An IStructE account gives you access to a world of knowledge. Create a profile to receive details of our unique range of resources, events and training.
All the articles from the October 2018 issue.
Publish Date - 1 October 2018
The early development of design skills is important for undergraduate students in structural engineering, as it provides an integrated context for their other studies and generates interest and excitement in the subject. It is equally important that students are given the freedom to experiment and generate unique design outputs so that they can start to understand their own design identity and develop good engineering judgement. This has been the focus of publications such as that by Stratford. This paper describes an innovative and integrated approach to the teaching of structural design to first-year Civil Engineering students at the University of Southampton, which has received The Institution of Structural Engineers Excellence in Structural Engineering Education Award 2018.
The majority of the first-year Civil Engineering design curriculum is taught via a project called Prototype. Prototype encourages the development of design skills, processes and responsibilities, and challenges the students to develop and prototype structures in response to specific briefs. Focus is placed upon design being an iterative process, the application of fundamental structural understandings, the value of integrating prototyping, and the need for structural engineering to be appreciated as a craft that can balance and homogenise wide-ranging design factors and that can be delivered with ambition, technical skill, subtlety and joy.
This paper describes the design rationale and linkages to mechanics, structures and materials. Wider design activities within the Faculty of Engineering and the Environment, including recent strategic investments, are also discussed. Emphasis is placed on project outcomes.
The TallWood House at Brock Commons is an 18-storey, 400-bed student residence at the University of British Columbia in Vancouver, Canada. Reaching 53m, the building is among the tallest mass-timber hybrids in the world. The building features an innovative ‘post and panel’ system, with cross-laminated timber panels, point-supported on glulam columns. The project highlights mass timber’s increasing viability as a cost-effective building material for high-rise construction.
In the latest article in the series, Rob Paul discusses the steps that engineers can take to mitigate against design errors appearing in their work.
This Technical Guidance Note is intended to act as an aide to those seeking to design an unreinforced masonry retaining wall. Following this guidance will prevent cracking and ensure that the wall performs as originally intended.
The note will not cover the design of reinforced masonry retaining walls and variants of that form. Such reinforcement typically strengthens the wall itself against induced bending stresses and the wall’s geometry will therefore be somewhat different to that of an unreinforced retaining wall.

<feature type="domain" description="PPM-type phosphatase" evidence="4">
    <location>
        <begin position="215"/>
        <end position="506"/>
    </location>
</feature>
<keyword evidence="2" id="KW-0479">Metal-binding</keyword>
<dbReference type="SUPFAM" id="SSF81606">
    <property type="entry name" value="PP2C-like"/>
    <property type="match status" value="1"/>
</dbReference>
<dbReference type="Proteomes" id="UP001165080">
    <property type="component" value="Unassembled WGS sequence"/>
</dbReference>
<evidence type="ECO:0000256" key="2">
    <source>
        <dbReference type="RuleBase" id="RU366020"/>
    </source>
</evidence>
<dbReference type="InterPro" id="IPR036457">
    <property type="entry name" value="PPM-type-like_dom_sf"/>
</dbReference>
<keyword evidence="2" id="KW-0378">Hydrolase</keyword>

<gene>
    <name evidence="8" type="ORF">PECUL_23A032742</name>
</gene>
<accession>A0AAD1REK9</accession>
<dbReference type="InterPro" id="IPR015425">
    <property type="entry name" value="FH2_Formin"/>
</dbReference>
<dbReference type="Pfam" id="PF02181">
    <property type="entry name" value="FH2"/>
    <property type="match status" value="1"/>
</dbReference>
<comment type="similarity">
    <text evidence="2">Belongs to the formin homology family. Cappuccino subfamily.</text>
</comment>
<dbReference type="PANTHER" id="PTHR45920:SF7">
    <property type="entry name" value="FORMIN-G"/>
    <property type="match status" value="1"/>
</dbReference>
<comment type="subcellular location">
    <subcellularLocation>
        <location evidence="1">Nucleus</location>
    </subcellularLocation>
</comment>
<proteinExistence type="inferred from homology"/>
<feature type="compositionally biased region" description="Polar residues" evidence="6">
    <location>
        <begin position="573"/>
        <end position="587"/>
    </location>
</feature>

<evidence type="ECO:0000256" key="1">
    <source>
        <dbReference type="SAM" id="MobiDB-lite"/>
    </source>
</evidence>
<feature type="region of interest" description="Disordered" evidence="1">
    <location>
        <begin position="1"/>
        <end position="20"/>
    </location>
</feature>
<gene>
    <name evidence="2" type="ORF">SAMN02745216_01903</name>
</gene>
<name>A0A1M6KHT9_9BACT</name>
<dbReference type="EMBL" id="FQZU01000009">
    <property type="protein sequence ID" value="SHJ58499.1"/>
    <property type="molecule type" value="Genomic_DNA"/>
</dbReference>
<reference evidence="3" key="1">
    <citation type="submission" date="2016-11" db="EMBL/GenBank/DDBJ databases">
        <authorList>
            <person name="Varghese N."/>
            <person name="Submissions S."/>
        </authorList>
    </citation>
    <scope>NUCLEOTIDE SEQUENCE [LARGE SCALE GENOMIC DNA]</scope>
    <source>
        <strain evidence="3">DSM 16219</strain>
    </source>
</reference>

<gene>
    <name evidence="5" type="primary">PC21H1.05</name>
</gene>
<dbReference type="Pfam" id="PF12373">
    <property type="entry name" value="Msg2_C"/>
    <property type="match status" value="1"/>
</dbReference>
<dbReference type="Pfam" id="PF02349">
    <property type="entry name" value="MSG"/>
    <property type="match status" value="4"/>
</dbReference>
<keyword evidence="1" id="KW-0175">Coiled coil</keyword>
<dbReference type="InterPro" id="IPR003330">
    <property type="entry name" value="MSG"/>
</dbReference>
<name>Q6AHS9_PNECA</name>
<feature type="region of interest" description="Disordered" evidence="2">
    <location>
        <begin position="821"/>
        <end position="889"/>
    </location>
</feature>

The note will also not discuss the applied actions that a retaining wall will be subjected to, nor the construction of retaining walls. These subjects have previously been covered in the following Technical Guidance Notes: Level 1, No. 8: Derivation of loading to retaining structures and Level 1, No. 33: Retaining wall construction. It is assumed that the reader is familiar with the content of both these notes.
Sarah Williamson came to structural engineering a few years later than most, but since starting her career she has forged her way to being one of the key minds responsible for delivery of the multibillion-pound main civils work contract at Hinkley Point C nuclear power plant. Jackie Whitelaw went to meet her.
This month's letters reflect on the Genoa bridge collapse and ask how many other pieces of infrastructure may be unsafe; consider the subsidence problems that may arise from a hot summer; discuss the importance of retaining old building records; and call for better promotion of the industry and careers in engineering through the media.
Simon Pole finds this book to be an easy read on what is a heavy subject. It contains helpful guidance for any engineers considering taking on the role of party wall surveyor.
Upcoming events at HQ and from around the Regional Groups.
Tips from the Institution Library provides on how to search the catalogue effectively.
In this section we shine a spotlight on papers recently published in Structures – the Research Journal of The
Institution of Structural Engineers.
Structures is a collaboration between the Institution and Elsevier, publishing internationally-leading research across the full breadth of structural engineering which will benefit from wide readership by academics and practitioners.
Access to Structures is free to Institution members (excluding Student members) as one of their membership benefits, with access provided via the ‘My account’ section of the Institution website. The journal is available online at: www.structuresjournal.org.
This month we summarise the highlights from the August issue (Volume 15).
This month's teaser from reader Richard Hollamby concerns a cantilever beam subjected to a uniform live load.